Altogether this has had the combined effect of further shrinking the number of homes available for locals to rent, and driving up rental costs for any remaining units.
“Thousands of New Orleanians have been and continue to be pushed out of the neighborhood – many of them people of color,” said Maxwell Ciardullo, Director of Policy and Communications at the Louisiana Fair Housing Action Center. “What was, in the year 2000, a census tract made up of 74% Black residents only had 37% in 2020.”
“You have entire blocks now that are taken over by Airbnb,” Osborne said. “It used to be neighbors hanging out on their porch. Now some streets feel like a ghost town.”
But, if you visit Bywater Bakery, you can still see signs of what makes the neighborhood special.
The red corner home-turned-business feels as much a community center as it does a bakery. Osborn and his wife and business partner Chaya Conrad live just down the street as do many of their employees. The work of neighborhood artists adorn the walls, and neighborhood musicians can often be found playing outside, entertaining loyal regulars as well as curious tourists.
During a recent visit to the bakery, I counted a group of 16 college-aged women in town for spring break. They found the bakery because they were staying at nearby Airbnbs, they told me. The group seemed to be enjoying the bagels they ordered. Osborn came by to drop off a few complimentary pieces of cake and was met with cheers.
“It’s complicated,” he told me after. “I understand what short-term rentals do to the neighborhood, but they also can be important for our business. Locals can’t come in for lunch every day, and there are times of the year when tourists make up 70% of our business. Would they find us if they were staying at a hotel in the business district? I’m not sure.”
Short-term rentals, long-term problems
According to Inside Airbnb, a database and advocacy organization showing how Airbnb impacts residential communities around the world, New Orleans has 5520 short-term rental (STR) listings on Airbnb alone. It’s not only that those units could be going to local tenants. Platforms like Airbnb and Vrbo drive up the price of other rental units, as well.
“I know people in the neighborhood who earn $35,000 or $40,000 a year through STRs,” explained Bywater Neighborhood Association president John Guarnieri. “That’s a lot more than they could make with a long-term lease at $1000 or $1200 per month.”Bywater Neighborhood Association president John
A 2018 report by the Jane Place Neighborhood Sustainability Initiative, a community development organization, showed that between 2015 and 2018, rent increased where the concentration of STRs was greatest. Rent for three-bedroom units in the Bywater, for example, increased a whopping 72% during that time.
The problem has only been exacerbated over the last year. Last summer, Hurricane Ida made some rental units unlivable at around the same time COVID-19 renter protections and safety protocols were dropped.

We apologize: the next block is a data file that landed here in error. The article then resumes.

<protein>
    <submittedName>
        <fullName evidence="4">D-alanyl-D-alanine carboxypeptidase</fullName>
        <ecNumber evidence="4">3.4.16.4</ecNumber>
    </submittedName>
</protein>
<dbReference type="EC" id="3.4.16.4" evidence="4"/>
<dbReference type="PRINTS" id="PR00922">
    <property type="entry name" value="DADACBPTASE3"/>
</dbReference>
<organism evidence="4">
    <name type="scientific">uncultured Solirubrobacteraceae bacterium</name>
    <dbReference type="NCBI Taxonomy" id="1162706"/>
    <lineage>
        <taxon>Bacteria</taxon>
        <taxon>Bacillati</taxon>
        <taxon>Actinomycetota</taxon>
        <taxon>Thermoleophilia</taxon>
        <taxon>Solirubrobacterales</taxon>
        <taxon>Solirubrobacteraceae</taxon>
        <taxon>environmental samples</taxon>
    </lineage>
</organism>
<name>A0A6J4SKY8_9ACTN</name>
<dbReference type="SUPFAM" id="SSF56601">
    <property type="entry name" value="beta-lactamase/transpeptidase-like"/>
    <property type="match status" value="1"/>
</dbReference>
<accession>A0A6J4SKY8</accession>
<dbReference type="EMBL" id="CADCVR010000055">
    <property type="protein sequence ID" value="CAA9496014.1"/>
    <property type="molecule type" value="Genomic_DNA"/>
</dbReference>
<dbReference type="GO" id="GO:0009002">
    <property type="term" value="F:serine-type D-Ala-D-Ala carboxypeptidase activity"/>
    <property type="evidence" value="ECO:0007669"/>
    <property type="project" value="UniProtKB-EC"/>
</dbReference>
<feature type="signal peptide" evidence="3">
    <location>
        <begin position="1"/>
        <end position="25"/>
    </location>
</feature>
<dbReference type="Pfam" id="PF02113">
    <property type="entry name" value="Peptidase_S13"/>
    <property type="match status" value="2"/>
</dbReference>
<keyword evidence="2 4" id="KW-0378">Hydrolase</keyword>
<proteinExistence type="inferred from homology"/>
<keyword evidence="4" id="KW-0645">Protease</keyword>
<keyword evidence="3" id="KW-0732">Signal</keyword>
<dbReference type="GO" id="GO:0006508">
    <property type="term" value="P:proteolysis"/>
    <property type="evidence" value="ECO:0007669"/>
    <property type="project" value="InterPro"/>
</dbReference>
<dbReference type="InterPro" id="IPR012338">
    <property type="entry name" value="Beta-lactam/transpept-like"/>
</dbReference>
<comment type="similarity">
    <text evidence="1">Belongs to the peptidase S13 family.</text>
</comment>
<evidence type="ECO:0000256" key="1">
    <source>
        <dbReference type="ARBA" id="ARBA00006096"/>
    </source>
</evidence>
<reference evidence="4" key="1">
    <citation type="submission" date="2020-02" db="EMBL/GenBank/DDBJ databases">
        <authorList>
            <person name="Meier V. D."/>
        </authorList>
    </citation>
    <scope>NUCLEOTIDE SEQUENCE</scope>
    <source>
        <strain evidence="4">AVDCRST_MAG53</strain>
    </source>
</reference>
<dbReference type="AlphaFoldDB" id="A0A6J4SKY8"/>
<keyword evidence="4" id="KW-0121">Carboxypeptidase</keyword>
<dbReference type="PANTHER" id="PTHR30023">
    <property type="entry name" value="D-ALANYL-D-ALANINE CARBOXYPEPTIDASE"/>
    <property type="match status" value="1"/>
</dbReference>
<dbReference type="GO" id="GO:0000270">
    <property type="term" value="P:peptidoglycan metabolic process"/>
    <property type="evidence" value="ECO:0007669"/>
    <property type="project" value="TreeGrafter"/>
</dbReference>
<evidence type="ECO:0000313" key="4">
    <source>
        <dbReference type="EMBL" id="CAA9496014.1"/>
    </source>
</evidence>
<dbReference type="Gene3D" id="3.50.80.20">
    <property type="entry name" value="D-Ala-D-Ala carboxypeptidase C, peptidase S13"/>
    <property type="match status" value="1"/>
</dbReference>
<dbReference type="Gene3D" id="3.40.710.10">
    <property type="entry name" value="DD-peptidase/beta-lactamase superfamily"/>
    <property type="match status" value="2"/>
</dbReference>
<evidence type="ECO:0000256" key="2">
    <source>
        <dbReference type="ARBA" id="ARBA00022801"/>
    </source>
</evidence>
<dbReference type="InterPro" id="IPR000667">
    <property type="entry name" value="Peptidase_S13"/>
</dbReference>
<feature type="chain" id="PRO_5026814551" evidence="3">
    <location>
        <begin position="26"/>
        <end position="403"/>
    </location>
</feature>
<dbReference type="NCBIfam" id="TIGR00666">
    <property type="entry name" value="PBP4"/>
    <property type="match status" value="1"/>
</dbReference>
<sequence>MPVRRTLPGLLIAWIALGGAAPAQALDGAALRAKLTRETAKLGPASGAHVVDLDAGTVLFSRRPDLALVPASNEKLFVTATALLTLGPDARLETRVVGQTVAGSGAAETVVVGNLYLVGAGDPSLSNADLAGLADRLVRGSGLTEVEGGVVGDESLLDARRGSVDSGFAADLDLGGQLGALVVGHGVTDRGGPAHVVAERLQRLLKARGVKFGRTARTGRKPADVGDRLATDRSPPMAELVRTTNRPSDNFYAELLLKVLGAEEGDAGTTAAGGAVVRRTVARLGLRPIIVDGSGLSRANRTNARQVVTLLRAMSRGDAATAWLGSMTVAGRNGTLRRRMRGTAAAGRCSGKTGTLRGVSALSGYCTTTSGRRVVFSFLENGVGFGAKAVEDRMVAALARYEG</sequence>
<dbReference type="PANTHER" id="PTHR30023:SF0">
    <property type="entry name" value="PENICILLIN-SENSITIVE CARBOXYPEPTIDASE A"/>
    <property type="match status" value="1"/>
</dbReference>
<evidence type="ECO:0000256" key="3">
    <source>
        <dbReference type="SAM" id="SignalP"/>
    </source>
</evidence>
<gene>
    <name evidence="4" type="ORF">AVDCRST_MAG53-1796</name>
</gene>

“Airbnb was unfeasible during the pandemic because no one was traveling,” said Ciardullo of the Louisiana Fair Housing Action Center. “Now that tourists are returning, we’re seeing evictions increase as homes are being transitioned back to STRs.”
The effect of all of these forces creates a situation where families cannot find affordable places to live in what experts like Ciardullo call “desirable” neighborhoods. Living near resources such as jobs, schools and grocery stores are all part of that desirability, but in New Orleans, there’s another factor: topography. Neighborhoods like the Bywater are on higher ground protected from New Orleans’ notorious hurricane-season flooding.
As houses in the Bywater and other high-demand neighborhoods lay vacant in between weekend rentals, Ciardullo estimated 30,000 families in New Orleans are waiting on a Housing Authority of New Orleans (HANO) waitlist for affordable housing.
The Ford family is one of those. Danira and her five children have been waiting on HANO lists since 2009.
As rents continue to rise, Ford and her family keep getting pushed farther and farther from the city center. She recently moved the family into a home out in New Orleans East. It is miles from downtown and well below sea level, but one of the few remaining places where rents are manageable.
“Tourists don’t want to stay in Airbnbs out here, but we don’t want to stay out here either,” Ford said. “It’s just the only place we can afford. It feels like low-income people are being pushed out of sight.”
Unfortunately, many of the features that make a neighborhood desirable to residents also make it more expensive to live in. Bacchanal, for example, is the kind of Bywater institution most anyone would be happy to reside near. Celebrating its 20th anniversary, it’s a lively destination in an otherwise quiet corner in the shadow of where a crumbling former naval base meets the Mississippi River. Two decades ago, it was the last place you’d expect to find a wine and cheese shop. Behind the base is a stretch of greenspace locals call “The End of the World” for its location on the edge of the Industrial Canal and the country’s most famous river.
And this corner of the neighborhood feels like you’re at the edge, not just of a city but also of an era. Outside Bacchanal’s brick walls and wooden courtyard fences, visitors are surrounded by shotgun home after shotgun home, only interrupted by the occasional neighborhood bar with locals sitting outside under slumping overhangs sipping on beers and dragging on cigarettes. From Bacchanal, you can hear the lazy engines of cars rounding the street’s corner, the sound of freight trains roaring by and the occasional honk of a horn from the canal signaling to motorists a bridge is about to lift to allow a ship to pass.